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Historically Fort Bend:
The Fort Bend County Fair


Broadside, 1st annual fair of the Fort Bend Agricultural and Horticultural Society, 5/30/1878

Broadside, 1st annual fair of the Fort Bend Agricultural and Horticultural Society, 5/30/1878

Fort Bend County has long been interested in celebrating and promoting the produce of its fields and pastures and in recognizing the skill of its citizens. On occasion, Fort Bend County folks held fairs, open to all, to show off their best livestock, needlework, and gardening expertise.

A broadside still exists from the first fair of the Fort Bend Agri & Horticultural Society held in Richmond on May 30, 1878. There is no evidence of the goings-on of the day or how long the tradition started that day was continued, if at all. However, the Texas Coaster from May 4, 1900 details another first county fair. This time, the festivities lasted for two days, were held at the public school yard and included a large parade, dances, music, and numerous exhibits of livestock, handwork, art, edibles and flowers. There was also an old fiddlers contest, a cake walk and addresses. The newspaper indicates that there was a movement at the time to create a permanent fair association and fairgrounds. How far this effort went in the ensuing years is unclear though it appears it was unsuccessful.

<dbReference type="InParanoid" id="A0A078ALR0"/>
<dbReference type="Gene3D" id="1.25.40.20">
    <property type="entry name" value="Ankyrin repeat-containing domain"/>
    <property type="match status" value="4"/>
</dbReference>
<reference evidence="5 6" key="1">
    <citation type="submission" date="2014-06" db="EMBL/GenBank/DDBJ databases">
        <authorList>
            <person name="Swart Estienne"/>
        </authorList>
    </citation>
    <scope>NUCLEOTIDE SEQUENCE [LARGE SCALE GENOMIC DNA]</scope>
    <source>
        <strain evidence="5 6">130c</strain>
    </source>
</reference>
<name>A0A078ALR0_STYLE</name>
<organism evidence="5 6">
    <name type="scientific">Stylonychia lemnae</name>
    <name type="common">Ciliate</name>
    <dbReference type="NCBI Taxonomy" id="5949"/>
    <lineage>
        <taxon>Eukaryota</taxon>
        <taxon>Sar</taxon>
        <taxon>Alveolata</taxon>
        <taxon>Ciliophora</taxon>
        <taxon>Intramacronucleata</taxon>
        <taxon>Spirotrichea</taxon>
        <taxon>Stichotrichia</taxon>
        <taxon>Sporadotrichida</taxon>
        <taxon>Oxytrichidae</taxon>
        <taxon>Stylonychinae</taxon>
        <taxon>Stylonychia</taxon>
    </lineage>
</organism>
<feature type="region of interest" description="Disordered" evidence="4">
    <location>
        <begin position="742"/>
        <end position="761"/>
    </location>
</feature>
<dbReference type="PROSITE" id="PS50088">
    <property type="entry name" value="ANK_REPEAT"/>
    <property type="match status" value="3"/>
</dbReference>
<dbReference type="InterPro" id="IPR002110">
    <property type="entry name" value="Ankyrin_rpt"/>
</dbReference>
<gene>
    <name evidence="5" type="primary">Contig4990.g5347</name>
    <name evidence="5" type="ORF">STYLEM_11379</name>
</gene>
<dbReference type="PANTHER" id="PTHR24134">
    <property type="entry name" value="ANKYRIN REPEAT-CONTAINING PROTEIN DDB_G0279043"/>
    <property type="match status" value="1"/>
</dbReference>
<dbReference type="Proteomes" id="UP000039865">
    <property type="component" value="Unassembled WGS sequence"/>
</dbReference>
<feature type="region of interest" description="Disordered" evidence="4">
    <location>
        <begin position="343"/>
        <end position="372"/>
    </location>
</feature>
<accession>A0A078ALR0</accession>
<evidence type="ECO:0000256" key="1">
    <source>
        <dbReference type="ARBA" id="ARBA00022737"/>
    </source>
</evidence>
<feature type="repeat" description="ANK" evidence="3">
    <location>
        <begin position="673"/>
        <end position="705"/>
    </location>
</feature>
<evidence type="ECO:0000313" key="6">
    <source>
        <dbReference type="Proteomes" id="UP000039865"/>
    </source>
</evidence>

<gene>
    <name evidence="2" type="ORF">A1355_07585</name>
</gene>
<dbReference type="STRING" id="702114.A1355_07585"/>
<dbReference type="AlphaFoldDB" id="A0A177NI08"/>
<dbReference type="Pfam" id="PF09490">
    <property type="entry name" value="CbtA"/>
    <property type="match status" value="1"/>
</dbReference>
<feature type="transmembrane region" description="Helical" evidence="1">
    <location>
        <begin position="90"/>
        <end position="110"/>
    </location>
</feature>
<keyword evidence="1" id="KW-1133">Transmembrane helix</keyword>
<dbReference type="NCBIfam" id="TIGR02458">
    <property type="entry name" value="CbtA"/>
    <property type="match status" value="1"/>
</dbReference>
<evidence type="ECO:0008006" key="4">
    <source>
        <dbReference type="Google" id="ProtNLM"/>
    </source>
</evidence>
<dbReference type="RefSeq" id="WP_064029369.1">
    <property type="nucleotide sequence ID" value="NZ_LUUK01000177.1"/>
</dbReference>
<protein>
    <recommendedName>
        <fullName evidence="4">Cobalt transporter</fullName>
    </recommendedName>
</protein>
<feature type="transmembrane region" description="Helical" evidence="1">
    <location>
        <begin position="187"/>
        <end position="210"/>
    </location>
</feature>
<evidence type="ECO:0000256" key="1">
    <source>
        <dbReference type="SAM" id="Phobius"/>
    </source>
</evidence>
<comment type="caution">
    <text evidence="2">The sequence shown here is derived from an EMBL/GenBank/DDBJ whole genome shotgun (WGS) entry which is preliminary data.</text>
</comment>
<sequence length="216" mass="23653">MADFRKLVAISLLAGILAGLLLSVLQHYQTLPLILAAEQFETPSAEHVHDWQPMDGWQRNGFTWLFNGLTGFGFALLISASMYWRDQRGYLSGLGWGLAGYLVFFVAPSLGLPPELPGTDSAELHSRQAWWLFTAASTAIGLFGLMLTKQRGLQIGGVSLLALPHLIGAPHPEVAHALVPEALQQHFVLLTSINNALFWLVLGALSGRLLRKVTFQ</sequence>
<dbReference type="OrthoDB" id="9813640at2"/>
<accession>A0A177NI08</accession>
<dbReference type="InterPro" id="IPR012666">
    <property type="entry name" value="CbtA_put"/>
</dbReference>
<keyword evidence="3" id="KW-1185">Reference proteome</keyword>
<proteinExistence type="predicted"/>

The Fort Bend County Fair as presently constituted began in 1933. It was inspired by a series of fairs held in Needville in the mid-to-late 1920s. The success of these community fairs encouraged leading citizens to expand the idea county-wide. The Fort Bend Fair Association was established in April 1933 and the site for the fair was purchased between Richmond and Rosenberg on Ave. H. Dr. Cecil Greer was President of the first fair with J. B. Fowler as Vice-President and Mart Cole as Secretary-Treasurer. The first fair held by the Association took place in October 1933. Activities included livestock and agricultural exhibits; carnival; floral, fine arts, needlework, educational and children’s exhibits; a rodeo; and three days of horse races.

The Fair has continued in much the same fashion adding concerts and other new entertainments. The only breaks in the schedule came during WWII when the fairgrounds were used to house German POWs and attentions were on the war effort. The fair is still held each fall, although at a different site, and the traditions of promoting Fort Bend agriculture and heritage while educating young and old remain as strong as ever.

 

The directors of the 1933 Fort Bend County Fair: (clockwise from top left) Mason Briscoe, Mart Cole, August Myers, Byron Fowler, C. O. Foerster, Jr., N. A. Bass, Joe A. Wessendorff, Cecil Greer, and George Dew.

The directors of the 1933 Fort Bend County Fair: (clockwise from top left) Mason Briscoe, Mart Cole, August Myers, Byron Fowler, C. O. Foerster, Jr., N. A. Bass, Joe A. Wessendorff, Cecil Greer, and George Dew.

 

Group of men on horseback, Fort Bend County Fair arena

Group of men on horseback, Fort Bend County Fair arena

Main building, old Fort Bend County fairgrounds

Main building, old Fort Bend County fairgroundszz

Arthur Schmidt and his Grand Champion fat barrow, 1950 Fort Bend County Fair.

Arthur Schmidt and his Grand Champion fat barrow, 1950 Fort Bend County Fair.

City of Rosenberg float, Fort Bend County Fair parade, undated.

City of Rosenberg float, Fort Bend County Fair parade, undated.

 

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